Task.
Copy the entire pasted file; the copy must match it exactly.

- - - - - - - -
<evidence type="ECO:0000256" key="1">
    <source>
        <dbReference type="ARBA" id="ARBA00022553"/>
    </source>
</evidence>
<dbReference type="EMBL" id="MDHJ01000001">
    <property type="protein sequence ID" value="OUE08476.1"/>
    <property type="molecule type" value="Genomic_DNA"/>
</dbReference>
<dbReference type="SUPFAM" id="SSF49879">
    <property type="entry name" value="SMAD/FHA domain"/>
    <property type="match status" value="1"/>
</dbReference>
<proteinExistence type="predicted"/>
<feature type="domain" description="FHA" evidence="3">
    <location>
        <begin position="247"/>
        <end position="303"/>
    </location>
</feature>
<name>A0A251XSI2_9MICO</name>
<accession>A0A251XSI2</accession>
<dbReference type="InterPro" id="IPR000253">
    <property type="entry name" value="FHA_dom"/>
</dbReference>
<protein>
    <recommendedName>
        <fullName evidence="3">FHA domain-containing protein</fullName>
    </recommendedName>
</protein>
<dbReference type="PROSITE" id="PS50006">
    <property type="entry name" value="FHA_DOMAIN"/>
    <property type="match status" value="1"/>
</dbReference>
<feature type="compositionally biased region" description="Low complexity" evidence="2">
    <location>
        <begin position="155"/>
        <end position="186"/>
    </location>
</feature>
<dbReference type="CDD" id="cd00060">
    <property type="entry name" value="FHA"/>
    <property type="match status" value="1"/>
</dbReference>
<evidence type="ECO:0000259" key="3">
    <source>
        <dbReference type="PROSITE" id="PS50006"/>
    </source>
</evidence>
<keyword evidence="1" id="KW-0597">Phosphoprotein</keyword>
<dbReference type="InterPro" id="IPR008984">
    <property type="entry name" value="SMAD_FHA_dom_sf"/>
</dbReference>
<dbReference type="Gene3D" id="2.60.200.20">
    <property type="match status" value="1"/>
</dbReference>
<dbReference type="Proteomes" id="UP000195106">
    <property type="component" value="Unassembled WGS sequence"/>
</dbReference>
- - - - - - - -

<evidence type="ECO:0000256" key="1">
    <source>
        <dbReference type="ARBA" id="ARBA00022553"/>
    </source>
</evidence>
<dbReference type="EMBL" id="MDHJ01000001">
    <property type="protein sequence ID" value="OUE08476.1"/>
    <property type="molecule type" value="Genomic_DNA"/>
</dbReference>
<dbReference type="SUPFAM" id="SSF49879">
    <property type="entry name" value="SMAD/FHA domain"/>
    <property type="match status" value="1"/>
</dbReference>
<proteinExistence type="predicted"/>
<feature type="domain" description="FHA" evidence="3">
    <location>
        <begin position="247"/>
        <end position="303"/>
    </location>
</feature>
<name>A0A251XSI2_9MICO</name>
<accession>A0A251XSI2</accession>
<dbReference type="InterPro" id="IPR000253">
    <property type="entry name" value="FHA_dom"/>
</dbReference>
<protein>
    <recommendedName>
        <fullName evidence="3">FHA domain-containing protein</fullName>
    </recommendedName>
</protein>
<dbReference type="PROSITE" id="PS50006">
    <property type="entry name" value="FHA_DOMAIN"/>
    <property type="match status" value="1"/>
</dbReference>
<feature type="compositionally biased region" description="Low complexity" evidence="2">
    <location>
        <begin position="155"/>
        <end position="186"/>
    </location>
</feature>
<dbReference type="CDD" id="cd00060">
    <property type="entry name" value="FHA"/>
    <property type="match status" value="1"/>
</dbReference>
<evidence type="ECO:0000259" key="3">
    <source>
        <dbReference type="PROSITE" id="PS50006"/>
    </source>
</evidence>
<keyword evidence="1" id="KW-0597">Phosphoprotein</keyword>
<dbReference type="InterPro" id="IPR008984">
    <property type="entry name" value="SMAD_FHA_dom_sf"/>
</dbReference>
<dbReference type="Gene3D" id="2.60.200.20">
    <property type="match status" value="1"/>
</dbReference>
<dbReference type="Proteomes" id="UP000195106">
    <property type="component" value="Unassembled WGS sequence"/>
</dbReference>